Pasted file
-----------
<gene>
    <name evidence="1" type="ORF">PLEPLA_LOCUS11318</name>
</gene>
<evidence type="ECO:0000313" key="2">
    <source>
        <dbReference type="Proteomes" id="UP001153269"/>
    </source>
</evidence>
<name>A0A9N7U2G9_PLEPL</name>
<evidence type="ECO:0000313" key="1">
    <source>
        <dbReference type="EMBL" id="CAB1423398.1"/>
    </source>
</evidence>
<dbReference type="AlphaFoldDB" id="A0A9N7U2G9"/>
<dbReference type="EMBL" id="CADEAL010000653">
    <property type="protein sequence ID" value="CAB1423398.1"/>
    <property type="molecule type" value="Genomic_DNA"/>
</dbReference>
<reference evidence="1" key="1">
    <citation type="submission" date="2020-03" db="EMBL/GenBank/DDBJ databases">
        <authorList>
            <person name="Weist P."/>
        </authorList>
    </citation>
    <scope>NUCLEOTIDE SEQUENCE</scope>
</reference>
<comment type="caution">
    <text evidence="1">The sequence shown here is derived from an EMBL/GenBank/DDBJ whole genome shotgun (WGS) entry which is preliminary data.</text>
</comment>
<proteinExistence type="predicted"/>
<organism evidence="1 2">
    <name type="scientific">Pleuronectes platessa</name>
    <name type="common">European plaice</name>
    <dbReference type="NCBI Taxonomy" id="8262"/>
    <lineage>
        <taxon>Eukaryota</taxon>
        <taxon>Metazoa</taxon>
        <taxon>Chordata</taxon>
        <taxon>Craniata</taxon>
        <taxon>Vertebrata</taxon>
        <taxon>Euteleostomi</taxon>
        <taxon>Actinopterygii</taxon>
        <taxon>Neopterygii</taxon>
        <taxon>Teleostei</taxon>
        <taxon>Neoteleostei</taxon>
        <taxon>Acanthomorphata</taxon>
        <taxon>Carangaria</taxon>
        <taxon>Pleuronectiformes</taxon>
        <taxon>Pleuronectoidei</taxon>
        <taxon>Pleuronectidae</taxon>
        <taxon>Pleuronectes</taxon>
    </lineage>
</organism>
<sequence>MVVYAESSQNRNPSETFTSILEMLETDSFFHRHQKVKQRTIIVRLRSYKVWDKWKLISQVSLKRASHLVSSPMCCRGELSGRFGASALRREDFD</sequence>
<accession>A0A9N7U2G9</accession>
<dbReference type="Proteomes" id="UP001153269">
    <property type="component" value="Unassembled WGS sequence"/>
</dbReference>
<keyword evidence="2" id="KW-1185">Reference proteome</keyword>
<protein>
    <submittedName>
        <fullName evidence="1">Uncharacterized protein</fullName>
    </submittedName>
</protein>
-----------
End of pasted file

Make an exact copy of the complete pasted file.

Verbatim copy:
<gene>
    <name evidence="1" type="ORF">PLEPLA_LOCUS11318</name>
</gene>
<evidence type="ECO:0000313" key="2">
    <source>
        <dbReference type="Proteomes" id="UP001153269"/>
    </source>
</evidence>
<name>A0A9N7U2G9_PLEPL</name>
<evidence type="ECO:0000313" key="1">
    <source>
        <dbReference type="EMBL" id="CAB1423398.1"/>
    </source>
</evidence>
<dbReference type="AlphaFoldDB" id="A0A9N7U2G9"/>
<dbReference type="EMBL" id="CADEAL010000653">
    <property type="protein sequence ID" value="CAB1423398.1"/>
    <property type="molecule type" value="Genomic_DNA"/>
</dbReference>
<reference evidence="1" key="1">
    <citation type="submission" date="2020-03" db="EMBL/GenBank/DDBJ databases">
        <authorList>
            <person name="Weist P."/>
        </authorList>
    </citation>
    <scope>NUCLEOTIDE SEQUENCE</scope>
</reference>
<comment type="caution">
    <text evidence="1">The sequence shown here is derived from an EMBL/GenBank/DDBJ whole genome shotgun (WGS) entry which is preliminary data.</text>
</comment>
<proteinExistence type="predicted"/>
<organism evidence="1 2">
    <name type="scientific">Pleuronectes platessa</name>
    <name type="common">European plaice</name>
    <dbReference type="NCBI Taxonomy" id="8262"/>
    <lineage>
        <taxon>Eukaryota</taxon>
        <taxon>Metazoa</taxon>
        <taxon>Chordata</taxon>
        <taxon>Craniata</taxon>
        <taxon>Vertebrata</taxon>
        <taxon>Euteleostomi</taxon>
        <taxon>Actinopterygii</taxon>
        <taxon>Neopterygii</taxon>
        <taxon>Teleostei</taxon>
        <taxon>Neoteleostei</taxon>
        <taxon>Acanthomorphata</taxon>
        <taxon>Carangaria</taxon>
        <taxon>Pleuronectiformes</taxon>
        <taxon>Pleuronectoidei</taxon>
        <taxon>Pleuronectidae</taxon>
        <taxon>Pleuronectes</taxon>
    </lineage>
</organism>
<sequence>MVVYAESSQNRNPSETFTSILEMLETDSFFHRHQKVKQRTIIVRLRSYKVWDKWKLISQVSLKRASHLVSSPMCCRGELSGRFGASALRREDFD</sequence>
<accession>A0A9N7U2G9</accession>
<dbReference type="Proteomes" id="UP001153269">
    <property type="component" value="Unassembled WGS sequence"/>
</dbReference>
<keyword evidence="2" id="KW-1185">Reference proteome</keyword>
<protein>
    <submittedName>
        <fullName evidence="1">Uncharacterized protein</fullName>
    </submittedName>
</protein>